Star Trek Scene in English, German, French, Italian, Spanish and Japanese
I can still remember that moment. Every language learner has one if they stick with a language long enough. For me it was back in 1989 when my first foreign language, Spanish, finally "clicked". I had been studying Spanish off and on in school and at home for about seven years and could engage in simple conversations with people at work and in stores, peruse the few resources I could find and get the gist of what most people were saying, but I still did not "feel" like a speaker of the language. I found myself frequently lost in the jumble of sounds I was hearing (especially between two native speakers) and I felt that I would never be able to learn enough vocabulary.
One afternoon, I was watching a television program (an episode of the Spanish talk show Christina) and the topic of the program was so interesting and so engaging for me that it was not until after it was over that I suddenly realized I had understood every single thing that had been said. I was so interested in "what" was being said that I completely forgot about the fact that I had been watching a program in another language. I was watching the program because I wanted to, not because I was deliberately trying to learn the language.
Let's be realistic – not every part of the language learning process is thrilling and exciting. However, when it comes to realia such as movies, television programs, novels and magazines, there is absolutely no reason in the world that using them shouldn't be enjoyable!
Gone are the days when we had only a few movies on grainy VHS tape, virtually no access to foreign language television and we were lucky if we could find some outdated printed matter written for native speakers. Today, with the internet and sites like YouTube, on-line access to streaming foreign television stations and satellite television as well as the ability to read foreign language articles and novels on-line, there simply is no longer any reason (unless it's for a homework assignment) to struggle through something we don't like.
Think about it. When you watch TV at home and there is something on that you don't like, do you sit there and watch it anyway? No, you change the channel (unless, of course, it's something your significant other is watching – then I suggest you not do that). The same is true with movies. I'll give the movie a maximum of about 15-20 minutes and if I am not interested in what is going on, I will simply turn it off. Perhaps it is a program that you normally enjoy, but for some reason it's not capturing your attention today. Turn it off and return to it later.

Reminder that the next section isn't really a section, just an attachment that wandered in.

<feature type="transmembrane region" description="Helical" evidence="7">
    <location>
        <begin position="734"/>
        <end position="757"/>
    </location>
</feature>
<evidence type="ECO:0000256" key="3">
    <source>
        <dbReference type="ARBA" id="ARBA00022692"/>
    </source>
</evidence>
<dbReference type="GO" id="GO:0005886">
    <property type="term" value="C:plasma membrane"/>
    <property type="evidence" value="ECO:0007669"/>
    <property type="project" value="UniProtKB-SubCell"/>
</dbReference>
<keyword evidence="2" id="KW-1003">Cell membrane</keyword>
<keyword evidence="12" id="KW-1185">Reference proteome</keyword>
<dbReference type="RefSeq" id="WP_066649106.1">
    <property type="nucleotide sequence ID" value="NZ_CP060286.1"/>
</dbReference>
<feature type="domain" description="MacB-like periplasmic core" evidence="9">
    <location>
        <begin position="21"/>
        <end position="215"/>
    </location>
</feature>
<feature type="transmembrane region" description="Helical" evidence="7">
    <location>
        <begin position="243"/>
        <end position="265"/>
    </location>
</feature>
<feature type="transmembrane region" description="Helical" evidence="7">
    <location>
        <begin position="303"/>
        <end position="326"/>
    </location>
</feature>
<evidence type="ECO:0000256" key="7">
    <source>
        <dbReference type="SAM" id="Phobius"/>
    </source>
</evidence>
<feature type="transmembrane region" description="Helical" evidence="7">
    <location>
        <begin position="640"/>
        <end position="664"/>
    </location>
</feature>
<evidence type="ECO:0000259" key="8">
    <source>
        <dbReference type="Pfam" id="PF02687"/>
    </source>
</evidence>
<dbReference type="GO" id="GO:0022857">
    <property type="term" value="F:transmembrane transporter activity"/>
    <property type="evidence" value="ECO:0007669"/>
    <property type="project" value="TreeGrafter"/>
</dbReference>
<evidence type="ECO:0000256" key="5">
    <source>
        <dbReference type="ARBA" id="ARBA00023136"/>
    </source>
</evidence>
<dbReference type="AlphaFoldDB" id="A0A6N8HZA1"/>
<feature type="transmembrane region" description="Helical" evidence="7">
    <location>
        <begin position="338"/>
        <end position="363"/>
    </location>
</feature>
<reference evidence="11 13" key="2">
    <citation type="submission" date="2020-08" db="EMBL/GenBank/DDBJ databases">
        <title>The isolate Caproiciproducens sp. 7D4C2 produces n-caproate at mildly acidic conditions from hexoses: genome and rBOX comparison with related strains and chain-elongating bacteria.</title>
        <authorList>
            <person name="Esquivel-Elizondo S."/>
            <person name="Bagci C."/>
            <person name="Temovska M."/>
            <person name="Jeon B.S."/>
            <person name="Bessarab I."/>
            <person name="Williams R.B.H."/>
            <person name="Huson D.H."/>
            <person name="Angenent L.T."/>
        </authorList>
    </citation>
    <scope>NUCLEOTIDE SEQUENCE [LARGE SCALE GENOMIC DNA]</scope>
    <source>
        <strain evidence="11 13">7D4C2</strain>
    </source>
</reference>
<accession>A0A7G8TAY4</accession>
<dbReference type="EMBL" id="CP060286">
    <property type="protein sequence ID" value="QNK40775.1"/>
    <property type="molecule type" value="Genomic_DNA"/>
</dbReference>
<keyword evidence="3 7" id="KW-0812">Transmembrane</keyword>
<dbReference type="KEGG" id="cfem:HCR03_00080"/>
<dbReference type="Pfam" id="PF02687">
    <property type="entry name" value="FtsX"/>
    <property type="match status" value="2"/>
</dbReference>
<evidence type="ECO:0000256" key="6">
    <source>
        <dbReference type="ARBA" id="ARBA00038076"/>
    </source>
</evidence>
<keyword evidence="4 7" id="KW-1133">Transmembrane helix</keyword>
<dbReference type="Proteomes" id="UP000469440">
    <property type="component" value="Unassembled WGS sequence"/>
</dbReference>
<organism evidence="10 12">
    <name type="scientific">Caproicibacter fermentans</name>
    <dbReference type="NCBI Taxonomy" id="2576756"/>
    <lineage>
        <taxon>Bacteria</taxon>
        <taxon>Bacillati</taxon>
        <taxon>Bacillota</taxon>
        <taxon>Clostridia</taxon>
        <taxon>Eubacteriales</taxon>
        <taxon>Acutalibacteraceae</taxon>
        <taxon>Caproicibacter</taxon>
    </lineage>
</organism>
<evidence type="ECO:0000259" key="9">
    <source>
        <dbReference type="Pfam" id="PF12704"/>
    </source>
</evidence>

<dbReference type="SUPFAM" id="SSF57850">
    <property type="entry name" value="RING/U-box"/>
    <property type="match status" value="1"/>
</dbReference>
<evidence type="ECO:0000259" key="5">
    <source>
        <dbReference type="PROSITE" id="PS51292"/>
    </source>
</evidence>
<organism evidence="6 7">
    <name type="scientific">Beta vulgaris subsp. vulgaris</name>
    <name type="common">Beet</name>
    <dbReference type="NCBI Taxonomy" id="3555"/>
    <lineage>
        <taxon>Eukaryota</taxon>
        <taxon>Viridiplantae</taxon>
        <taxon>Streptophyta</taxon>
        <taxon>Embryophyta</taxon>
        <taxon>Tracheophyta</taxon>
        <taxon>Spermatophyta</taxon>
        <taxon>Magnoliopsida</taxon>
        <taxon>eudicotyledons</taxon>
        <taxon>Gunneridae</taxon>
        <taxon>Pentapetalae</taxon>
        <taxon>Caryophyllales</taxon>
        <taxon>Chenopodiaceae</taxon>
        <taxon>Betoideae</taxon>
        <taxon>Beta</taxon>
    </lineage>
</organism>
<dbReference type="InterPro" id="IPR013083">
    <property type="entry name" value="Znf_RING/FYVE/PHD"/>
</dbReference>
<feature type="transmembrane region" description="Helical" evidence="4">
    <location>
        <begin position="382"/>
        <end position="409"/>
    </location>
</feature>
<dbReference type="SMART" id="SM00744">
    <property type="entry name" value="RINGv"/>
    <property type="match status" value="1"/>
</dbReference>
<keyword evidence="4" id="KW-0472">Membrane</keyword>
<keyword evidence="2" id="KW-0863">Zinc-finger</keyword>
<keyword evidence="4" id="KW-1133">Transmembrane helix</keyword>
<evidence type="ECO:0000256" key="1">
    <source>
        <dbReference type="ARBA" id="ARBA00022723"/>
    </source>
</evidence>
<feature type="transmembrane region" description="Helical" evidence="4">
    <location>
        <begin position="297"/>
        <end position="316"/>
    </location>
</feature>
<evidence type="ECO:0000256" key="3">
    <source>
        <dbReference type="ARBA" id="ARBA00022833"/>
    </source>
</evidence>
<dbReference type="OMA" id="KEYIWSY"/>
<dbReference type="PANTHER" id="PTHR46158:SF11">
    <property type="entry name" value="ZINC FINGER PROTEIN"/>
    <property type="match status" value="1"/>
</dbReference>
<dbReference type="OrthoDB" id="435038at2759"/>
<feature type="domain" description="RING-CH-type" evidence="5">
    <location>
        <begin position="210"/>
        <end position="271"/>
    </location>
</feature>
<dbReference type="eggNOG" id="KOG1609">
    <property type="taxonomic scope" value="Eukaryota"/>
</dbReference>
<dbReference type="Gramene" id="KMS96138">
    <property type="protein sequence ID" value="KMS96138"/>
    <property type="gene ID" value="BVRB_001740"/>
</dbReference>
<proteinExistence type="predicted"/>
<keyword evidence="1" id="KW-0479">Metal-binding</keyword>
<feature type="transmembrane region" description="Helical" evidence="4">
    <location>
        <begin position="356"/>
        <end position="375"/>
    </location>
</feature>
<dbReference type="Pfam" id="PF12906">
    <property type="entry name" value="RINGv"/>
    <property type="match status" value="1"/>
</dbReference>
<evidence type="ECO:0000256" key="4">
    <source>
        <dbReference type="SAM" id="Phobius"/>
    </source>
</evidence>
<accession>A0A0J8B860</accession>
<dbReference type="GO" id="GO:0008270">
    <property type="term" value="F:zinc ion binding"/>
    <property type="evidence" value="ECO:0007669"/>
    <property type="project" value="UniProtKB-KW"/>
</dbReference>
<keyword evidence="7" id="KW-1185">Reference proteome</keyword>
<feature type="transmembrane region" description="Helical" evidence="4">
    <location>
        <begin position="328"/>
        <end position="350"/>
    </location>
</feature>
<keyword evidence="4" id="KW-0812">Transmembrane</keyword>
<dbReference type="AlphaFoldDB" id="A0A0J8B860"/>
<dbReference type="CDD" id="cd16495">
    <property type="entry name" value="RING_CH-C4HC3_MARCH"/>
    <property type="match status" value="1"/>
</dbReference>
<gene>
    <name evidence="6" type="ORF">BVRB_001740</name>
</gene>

There is so much content available now that unless it is required for your job or a specific project, there is no reason to waste your time with something that doesn't interest you. This is also true if what you are watching or reading is too difficult for you. Sometimes it is not the language itself that is the problem, but the fact that you are missing something due to your lack of cultural or pop-culture knowledge.
When we watch a movie in English and the characters are "quirky", "odd" or "eccentric", we know that this is intentional and meant to be humorous or for exaggerated effect. However, when we are watching something produced from and for another culture, it is sometimes difficult to differentiate this exaggeration from reality.
"Why are they acting so bizarre? Is that how French people behave? No sane person would react that way to that situation!" If this happens, chances are that you are just not "getting it" yet.
Don't despair. There is no shame in putting something away to watch or read later when your skills have improved. In fact, it can be gratifying to later understand something that was previously incomprehensible to you because it is proof of your progress. Stick with those materials that are enjoyable and you will use them more often. Use them more often and you will make consistent progress and one day have your own language "moment".
Star Trek Scene in Japanese
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